Improving the predictive potential of diffusion MRI in schizophrenia using normative models—Towards subject-level classification

Doron Elad, Suheyla Cetin-Karayumak, Fan Zhang, Kang Ik K. Cho, Amanda E. Lyall, Johanna Seitz-Holland, Rami Ben-Ari, Godfrey D. Pearlson, Carol A. Tamminga, John A Sweeney, Brett A. Clementz, David J. Schretlen, Petra Verena Viher, Katharina Stegmayer, Sebastian Walther, Jungsun Lee, Tim J. Crow, Anthony James, Aristotle N. Voineskos, Robert W. BuchananPhilip R. Szeszko, Anil K. Malhotra, Matcheri S. Keshavan, Martha E. Shenton, Yogesh Rathi, Sylvain Bouix, Nir Sochen, Marek R. Kubicki, Ofer Pasternak

Research output: Contribution to journalArticlepeer-review

4 Scopus citations

Abstract

Diffusion MRI studies consistently report group differences in white matter between individuals diagnosed with schizophrenia and healthy controls. Nevertheless, the abnormalities found at the group-level are often not observed at the individual level. Among the different approaches aiming to study white matter abnormalities at the subject level, normative modeling analysis takes a step towards subject-level predictions by identifying affected brain locations in individual subjects based on extreme deviations from a normative range. Here, we leveraged a large harmonized diffusion MRI dataset from 512 healthy controls and 601 individuals diagnosed with schizophrenia, to study whether normative modeling can improve subject-level predictions from a binary classifier. To this aim, individual deviations from a normative model of standard (fractional anisotropy) and advanced (free-water) dMRI measures, were calculated by means of age and sex-adjusted z-scores relative to control data, in 18 white matter regions. Even though larger effect sizes are found when testing for group differences in z-scores than are found with raw values (p <.001), predictions based on summary z-score measures achieved low predictive power (AUC < 0.63). Instead, we find that combining information from the different white matter tracts, while using multiple imaging measures simultaneously, improves prediction performance (the best predictor achieved AUC = 0.726). Our findings suggest that extreme deviations from a normative model are not optimal features for prediction. However, including the complete distribution of deviations across multiple imaging measures improves prediction, and could aid in subject-level classification.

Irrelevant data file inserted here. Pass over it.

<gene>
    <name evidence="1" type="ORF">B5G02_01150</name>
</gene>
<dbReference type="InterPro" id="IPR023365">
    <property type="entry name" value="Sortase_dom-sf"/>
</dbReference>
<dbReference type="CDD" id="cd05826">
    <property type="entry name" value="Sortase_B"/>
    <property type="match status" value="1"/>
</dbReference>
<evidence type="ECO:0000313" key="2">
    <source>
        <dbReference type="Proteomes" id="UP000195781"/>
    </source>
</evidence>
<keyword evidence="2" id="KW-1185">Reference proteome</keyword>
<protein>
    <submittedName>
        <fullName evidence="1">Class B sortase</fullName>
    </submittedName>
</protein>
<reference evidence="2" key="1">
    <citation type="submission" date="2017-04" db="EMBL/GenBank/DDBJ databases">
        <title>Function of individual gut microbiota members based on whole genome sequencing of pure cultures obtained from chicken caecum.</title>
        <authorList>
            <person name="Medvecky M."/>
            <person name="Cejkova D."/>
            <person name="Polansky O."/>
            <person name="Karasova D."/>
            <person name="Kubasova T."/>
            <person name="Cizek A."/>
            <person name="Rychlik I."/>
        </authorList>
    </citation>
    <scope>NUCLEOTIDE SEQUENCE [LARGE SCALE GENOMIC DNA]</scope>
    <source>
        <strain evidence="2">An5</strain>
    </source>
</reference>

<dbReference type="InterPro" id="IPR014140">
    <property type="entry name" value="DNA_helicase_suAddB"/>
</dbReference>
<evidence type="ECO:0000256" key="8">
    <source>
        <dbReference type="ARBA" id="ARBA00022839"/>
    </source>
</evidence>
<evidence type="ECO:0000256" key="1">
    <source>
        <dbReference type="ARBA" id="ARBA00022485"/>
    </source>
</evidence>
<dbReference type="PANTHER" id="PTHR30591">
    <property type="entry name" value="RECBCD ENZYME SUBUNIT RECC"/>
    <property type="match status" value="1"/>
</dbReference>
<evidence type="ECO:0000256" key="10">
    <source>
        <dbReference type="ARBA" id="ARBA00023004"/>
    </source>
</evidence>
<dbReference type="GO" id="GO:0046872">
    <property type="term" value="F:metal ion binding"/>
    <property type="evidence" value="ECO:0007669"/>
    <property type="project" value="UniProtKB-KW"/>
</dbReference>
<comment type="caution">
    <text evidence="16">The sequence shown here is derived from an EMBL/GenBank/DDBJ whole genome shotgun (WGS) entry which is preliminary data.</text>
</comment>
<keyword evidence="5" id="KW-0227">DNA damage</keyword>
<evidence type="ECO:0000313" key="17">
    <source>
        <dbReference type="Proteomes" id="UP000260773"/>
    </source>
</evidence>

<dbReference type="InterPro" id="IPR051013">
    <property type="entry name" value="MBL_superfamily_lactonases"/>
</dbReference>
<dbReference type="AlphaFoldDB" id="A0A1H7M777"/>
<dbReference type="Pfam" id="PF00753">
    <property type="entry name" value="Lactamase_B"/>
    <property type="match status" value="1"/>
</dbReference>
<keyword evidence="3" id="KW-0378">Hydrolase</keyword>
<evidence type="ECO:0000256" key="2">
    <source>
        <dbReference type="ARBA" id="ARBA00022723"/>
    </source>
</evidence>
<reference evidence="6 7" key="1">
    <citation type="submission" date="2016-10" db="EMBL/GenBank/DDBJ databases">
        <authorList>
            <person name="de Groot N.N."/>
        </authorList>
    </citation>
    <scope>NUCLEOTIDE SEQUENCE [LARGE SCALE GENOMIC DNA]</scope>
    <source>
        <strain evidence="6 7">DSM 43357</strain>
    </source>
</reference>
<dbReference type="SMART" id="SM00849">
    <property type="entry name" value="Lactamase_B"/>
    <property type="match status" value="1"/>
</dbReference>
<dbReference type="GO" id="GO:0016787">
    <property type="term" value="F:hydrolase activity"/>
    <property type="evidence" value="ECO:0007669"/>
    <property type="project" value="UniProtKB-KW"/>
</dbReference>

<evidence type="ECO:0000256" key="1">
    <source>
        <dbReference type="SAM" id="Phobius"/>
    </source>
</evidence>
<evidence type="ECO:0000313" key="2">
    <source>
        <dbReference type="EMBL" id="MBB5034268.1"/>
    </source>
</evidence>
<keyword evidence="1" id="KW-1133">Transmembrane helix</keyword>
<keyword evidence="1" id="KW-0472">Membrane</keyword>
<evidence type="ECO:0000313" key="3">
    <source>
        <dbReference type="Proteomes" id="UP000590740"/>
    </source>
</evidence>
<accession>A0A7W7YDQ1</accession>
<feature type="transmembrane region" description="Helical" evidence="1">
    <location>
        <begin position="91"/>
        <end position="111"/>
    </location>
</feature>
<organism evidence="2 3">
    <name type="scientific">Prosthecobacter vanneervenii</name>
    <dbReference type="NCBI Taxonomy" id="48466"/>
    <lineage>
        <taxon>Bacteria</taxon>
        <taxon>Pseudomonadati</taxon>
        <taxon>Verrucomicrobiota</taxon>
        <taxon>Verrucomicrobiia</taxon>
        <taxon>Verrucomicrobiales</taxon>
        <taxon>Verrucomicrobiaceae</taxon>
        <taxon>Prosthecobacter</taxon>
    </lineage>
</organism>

Original languageEnglish (US)
Pages (from-to)4658-4670
Number of pages13
JournalHuman Brain Mapping
Volume42
Issue number14
DOIs
StatePublished - Oct 1 2021

Keywords

  • diffusion magnetic resonance imaging
  • machine learning
  • precision medicine
  • schizophrenia
  • white matter

ASJC Scopus subject areas

  • Anatomy
  • Radiological and Ultrasound Technology
  • Radiology Nuclear Medicine and imaging
  • Neurology
  • Clinical Neurology

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